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Go for it!  Let’s get to work!  Full speed ahead!  Chop, chop!  What are we waiting for? 

Sometimes our message from the church is to get busy.  We must act out our faith.  There is good reason for this.  The word apostle means “one who is sent.”  Angels are “messengers” carrying news from God.  Prophets are people who tell what is God’s will in the current situation.  The Bible from beginning to end tells us what God’s people do.  God’s people care for the poor, tend the sick, help those in need as well as a myriad of other things.  Faith without works is dead, wrote James.

But that is only part of the Christian life.  It is very American to go, go, go and do, do, do.  The business of America is business.

But right now we can’t do lots of things.  We are confined.  

Part of the Christian life is to S. T. O. P.  Jesus did that.  In the gospels we read that often he would “retreat” and go off to pray, (Lk. 5:16) to commune with God, to refuel.  He was in that regard the first “social-distancer.”

If we are constantly busy, constantly doing, we will run out of gas.  We need to refuel.  We need to reconnect with God.  What is more, we need to remember that God is God and God is at work for us and in us.  To do that takes time and reflection.

Let’s go back to a pivotal place in the Bible.  God has freed his people from Egypt with the Passover.  Pharaoh has let the Hebrews go.  But then he changes his mind and sends his crack troops out in chariots to recapture the people or possibly to slay them.  They are in a real jam.  Pharaoh is bearing down on them on the one side and on the other side is the sea.  What should they do?


In the fourteenth chapter of Exodus we read, But Moses said to the people, “Do not be afraid, stand firm, and see the deliverance that the Lord will accomplish for you today; for the Egyptians whom you see today you shall never see again. The Lord will fight for you, and you have only to keep still.”   What should the people do?  Keep still!  Over and over again we read that the people do not save themselves.  God saves them.  In fact, in history in the Bible it is not the strength of the people, nor is it their action, but it is God who saves.  God rescues.  God delivers.

In the twelfth century BC, in the period of the Judges, the Midianites gathered an enormous army to attack Israel.  Gideon prepared to make war and defend the land.  He had a much smaller force with only 32,000 men.  God ordered Gideon to send 22,000 of the men to return to their homes.  For God, that left still too many in Gideon’s army.  So, God reduced their force to 300 soldiers.  I did not leave any zeroes out of that.  Three hundred men against the tens of thousands of Midianites.  Israel defeated the Midianites (Judges 6-8).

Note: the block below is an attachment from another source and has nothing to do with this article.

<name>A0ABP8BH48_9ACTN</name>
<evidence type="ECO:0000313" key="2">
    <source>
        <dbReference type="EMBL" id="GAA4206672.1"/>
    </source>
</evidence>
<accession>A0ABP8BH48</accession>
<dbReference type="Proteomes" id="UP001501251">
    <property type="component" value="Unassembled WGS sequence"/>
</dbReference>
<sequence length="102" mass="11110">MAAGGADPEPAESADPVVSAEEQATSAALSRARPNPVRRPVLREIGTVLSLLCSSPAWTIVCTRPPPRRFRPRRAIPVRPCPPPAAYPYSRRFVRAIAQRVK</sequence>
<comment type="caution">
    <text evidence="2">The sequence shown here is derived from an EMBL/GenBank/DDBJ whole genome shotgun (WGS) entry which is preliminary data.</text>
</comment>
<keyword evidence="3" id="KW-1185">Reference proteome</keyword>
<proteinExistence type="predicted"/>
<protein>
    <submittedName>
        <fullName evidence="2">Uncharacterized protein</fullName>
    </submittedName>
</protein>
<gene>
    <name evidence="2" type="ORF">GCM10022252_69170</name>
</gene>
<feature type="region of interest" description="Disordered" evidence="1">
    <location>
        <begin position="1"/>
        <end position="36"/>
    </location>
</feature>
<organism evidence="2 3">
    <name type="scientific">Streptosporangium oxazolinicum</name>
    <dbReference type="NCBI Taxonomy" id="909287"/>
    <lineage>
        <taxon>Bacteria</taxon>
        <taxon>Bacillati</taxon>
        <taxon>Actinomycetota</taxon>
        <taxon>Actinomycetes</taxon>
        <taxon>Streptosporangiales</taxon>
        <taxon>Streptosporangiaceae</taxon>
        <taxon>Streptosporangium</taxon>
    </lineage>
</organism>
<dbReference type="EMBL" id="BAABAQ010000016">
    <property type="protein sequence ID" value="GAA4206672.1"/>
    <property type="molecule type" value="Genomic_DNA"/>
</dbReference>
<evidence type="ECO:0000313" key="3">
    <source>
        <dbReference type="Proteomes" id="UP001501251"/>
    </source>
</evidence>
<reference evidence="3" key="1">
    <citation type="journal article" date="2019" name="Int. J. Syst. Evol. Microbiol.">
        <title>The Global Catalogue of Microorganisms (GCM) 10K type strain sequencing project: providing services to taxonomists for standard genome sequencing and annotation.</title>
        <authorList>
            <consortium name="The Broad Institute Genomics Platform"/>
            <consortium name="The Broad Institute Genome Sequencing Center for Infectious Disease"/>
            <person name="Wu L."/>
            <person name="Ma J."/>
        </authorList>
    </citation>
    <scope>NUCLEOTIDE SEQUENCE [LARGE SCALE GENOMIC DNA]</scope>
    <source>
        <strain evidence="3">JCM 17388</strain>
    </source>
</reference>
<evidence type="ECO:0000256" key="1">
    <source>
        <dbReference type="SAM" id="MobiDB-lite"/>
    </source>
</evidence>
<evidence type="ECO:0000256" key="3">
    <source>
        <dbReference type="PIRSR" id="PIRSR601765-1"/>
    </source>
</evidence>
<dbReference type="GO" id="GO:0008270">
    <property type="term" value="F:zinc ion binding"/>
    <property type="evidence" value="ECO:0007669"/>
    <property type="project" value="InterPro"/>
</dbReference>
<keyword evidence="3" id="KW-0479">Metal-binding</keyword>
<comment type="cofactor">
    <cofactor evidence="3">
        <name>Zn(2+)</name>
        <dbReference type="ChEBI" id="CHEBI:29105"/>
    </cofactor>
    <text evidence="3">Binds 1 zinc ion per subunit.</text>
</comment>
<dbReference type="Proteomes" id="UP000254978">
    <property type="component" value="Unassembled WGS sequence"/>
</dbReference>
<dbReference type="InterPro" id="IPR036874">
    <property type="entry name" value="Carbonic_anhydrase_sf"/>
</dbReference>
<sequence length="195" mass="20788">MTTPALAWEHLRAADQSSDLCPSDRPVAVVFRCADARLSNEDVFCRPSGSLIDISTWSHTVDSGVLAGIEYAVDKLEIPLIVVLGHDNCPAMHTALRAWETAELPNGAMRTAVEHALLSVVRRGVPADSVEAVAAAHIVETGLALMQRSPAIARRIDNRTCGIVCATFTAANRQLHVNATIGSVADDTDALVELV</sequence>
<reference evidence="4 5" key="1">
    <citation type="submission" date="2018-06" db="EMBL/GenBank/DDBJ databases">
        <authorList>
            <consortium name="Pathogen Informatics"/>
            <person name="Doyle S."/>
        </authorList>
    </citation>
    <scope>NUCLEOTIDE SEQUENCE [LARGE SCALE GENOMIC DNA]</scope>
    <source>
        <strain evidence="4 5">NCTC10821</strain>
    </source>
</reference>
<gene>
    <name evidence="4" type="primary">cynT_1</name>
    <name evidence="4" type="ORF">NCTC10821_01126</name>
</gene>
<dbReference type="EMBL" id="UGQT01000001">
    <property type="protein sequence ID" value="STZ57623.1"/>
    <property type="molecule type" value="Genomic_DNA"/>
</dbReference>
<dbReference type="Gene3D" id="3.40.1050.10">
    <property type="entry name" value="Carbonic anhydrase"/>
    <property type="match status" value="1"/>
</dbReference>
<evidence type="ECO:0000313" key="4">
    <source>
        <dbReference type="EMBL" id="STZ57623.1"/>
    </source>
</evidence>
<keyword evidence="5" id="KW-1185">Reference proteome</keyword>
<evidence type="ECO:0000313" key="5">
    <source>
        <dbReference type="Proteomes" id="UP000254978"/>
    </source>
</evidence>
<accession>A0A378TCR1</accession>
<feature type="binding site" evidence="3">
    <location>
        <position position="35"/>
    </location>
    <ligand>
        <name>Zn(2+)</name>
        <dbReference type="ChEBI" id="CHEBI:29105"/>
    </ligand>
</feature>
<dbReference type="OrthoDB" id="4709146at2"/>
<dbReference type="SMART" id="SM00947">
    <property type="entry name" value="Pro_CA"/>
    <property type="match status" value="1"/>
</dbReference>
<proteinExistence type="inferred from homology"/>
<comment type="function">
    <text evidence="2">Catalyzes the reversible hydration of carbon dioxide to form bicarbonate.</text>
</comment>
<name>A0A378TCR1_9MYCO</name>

God gives the reason for reducing his force to three hundred men.  Before the battle, God tells Gideon why he is reducing the size of his army so drastically. “The Lord said to Gideon, ‘You have too many men. I cannot deliver Midian into their hands, or Israel would boast against me, ‘My own strength has saved me.’”  (Judges 7)

God wanted there to be no doubt whose victory this is.  They won because of God.  The odds against them were deliberately ridiculous.  But God gave them the victory despite the pathetic tininess of their army. 

This scene is reenacted in the Old Testament.  Sometimes when Israel is straying into idolatry God allows weaker forces to vanquish them.  It is the other way around when the people cry out for help.

You need only be still.  Christian service is indispensable.  So is stillness before the Lord.  “Be still and know that I am God.” (Ps. 46)

Being still and quiet before God is not laziness.  Essential to our faith is communing with God and recalling that he is the one saving, not us.  Consider that prayer is an essential component of the Christian life, indispensable.  But prayer usually happens in stillness.  Christian action arises from the stillness and prayer.  Action does not displace waiting on the Lord; acknowledging that God is the one saving.  

The world is in the hand of God.  When you read the historical books of the Bible know that you are reading real history.  But it is different than a history textbook because Bible history shows the divine truth.  God is acting behind the scenes.  And his action is for our benefit and his glory.

Sticking with military imagery of Moses and Pharaoh and Gideon and the Midianites, Paul writes, “…in all these things we are more than conquerors through him who loved us.” (Rmns 8) and “ But thanks be to God! He gives us the victory through our Lord Jesus Christ.” (I Cor. 15) Note that the victory is given to us.

Let us pray.  Lord, you have the whole world in your hands.  Forgive us when we fret and teach us to trust you.  Calm our anxious hearts and give us peace.  We ask it in Jesus’ name.  Amen.